In addition, in response to market conditions, we have recently launched a strategy where we advance to the servicer 15% of our claim responsibility, up to $15,000, to use as necessary, in order to cure a defaulted loan. We expect to expand this program in 2009.

Another strategy we recently implemented involves utilizing a third party, Consumer Credit Counseling of the Delaware Valley, to provide credit counseling and other services to our defaulted borrowers. We also built and deployed a borrower education website during 2008 and recently expanded it to allow for the collection of borrower financial information in order to allow us to facilitate modifications with servicers on our insured loans.

We are also participating in large scale modification programs being led by Federal Housing Finance Agency (“FHFA”), several top 10 mortgage servicers and numerous borrower outreach campaigns being conducted by HOPE NOW, of which we are a member. See “Regulation—Federal Regulation—Indirect Regulation” below for information regarding recent modification programs.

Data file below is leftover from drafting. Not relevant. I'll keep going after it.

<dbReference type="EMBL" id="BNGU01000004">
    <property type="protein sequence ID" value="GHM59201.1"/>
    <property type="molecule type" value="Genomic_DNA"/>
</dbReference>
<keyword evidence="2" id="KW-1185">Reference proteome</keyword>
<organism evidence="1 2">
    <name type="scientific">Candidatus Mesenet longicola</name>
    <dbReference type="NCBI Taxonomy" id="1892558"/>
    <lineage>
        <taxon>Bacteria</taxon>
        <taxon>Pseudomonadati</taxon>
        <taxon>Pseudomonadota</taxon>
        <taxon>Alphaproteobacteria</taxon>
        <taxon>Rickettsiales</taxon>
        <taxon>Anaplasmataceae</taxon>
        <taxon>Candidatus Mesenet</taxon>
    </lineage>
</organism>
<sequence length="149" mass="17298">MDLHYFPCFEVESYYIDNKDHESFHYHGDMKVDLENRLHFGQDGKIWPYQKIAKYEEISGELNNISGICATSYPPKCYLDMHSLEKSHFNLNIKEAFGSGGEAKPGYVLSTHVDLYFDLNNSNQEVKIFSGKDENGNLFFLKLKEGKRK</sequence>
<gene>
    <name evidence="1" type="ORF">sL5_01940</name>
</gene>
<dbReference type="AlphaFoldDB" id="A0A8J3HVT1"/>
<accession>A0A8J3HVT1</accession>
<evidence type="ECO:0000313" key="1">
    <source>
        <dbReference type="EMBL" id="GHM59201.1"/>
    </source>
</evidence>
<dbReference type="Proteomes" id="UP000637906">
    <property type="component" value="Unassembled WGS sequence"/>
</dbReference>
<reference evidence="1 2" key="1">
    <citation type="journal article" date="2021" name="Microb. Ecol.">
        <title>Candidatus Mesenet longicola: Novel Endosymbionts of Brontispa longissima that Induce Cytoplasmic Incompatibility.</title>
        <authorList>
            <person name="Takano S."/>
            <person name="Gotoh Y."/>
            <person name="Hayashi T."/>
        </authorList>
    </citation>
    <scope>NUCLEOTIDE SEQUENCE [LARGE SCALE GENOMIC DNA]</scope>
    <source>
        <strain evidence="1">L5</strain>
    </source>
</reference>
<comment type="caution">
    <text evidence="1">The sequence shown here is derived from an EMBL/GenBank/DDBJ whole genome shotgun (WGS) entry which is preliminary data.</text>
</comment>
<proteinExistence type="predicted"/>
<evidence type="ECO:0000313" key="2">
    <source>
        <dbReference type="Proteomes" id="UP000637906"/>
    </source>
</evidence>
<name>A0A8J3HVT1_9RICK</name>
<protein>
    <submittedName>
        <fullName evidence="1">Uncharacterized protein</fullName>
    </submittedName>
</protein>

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Other units within our loss management department contribute additional risk management services. One unit is responsible for identifying and investigating insured loans involving non-compliance with the terms of our master policy of insurance (or commitment letter for structured transactions) to ensure that claims are ultimately paid, as agreed, only upon valid and insurable risks. Much of our effort involves the identification, investigation and reporting of mortgage fraud schemes that impact our losses. We coordinate our activities with legal counsel, law enforcement and fraud prevention organizations, and work to promote mortgage fraud awareness, detection and prevention among our personnel and client lenders. If a claim fails to comply with our master policy, fails to comply with our underwriting guidelines or contains misrepresentations (mortgage fraud), we may rescind the insurance policy or deny the claim. During 2008, the number of claims that we rescinded increased significantly.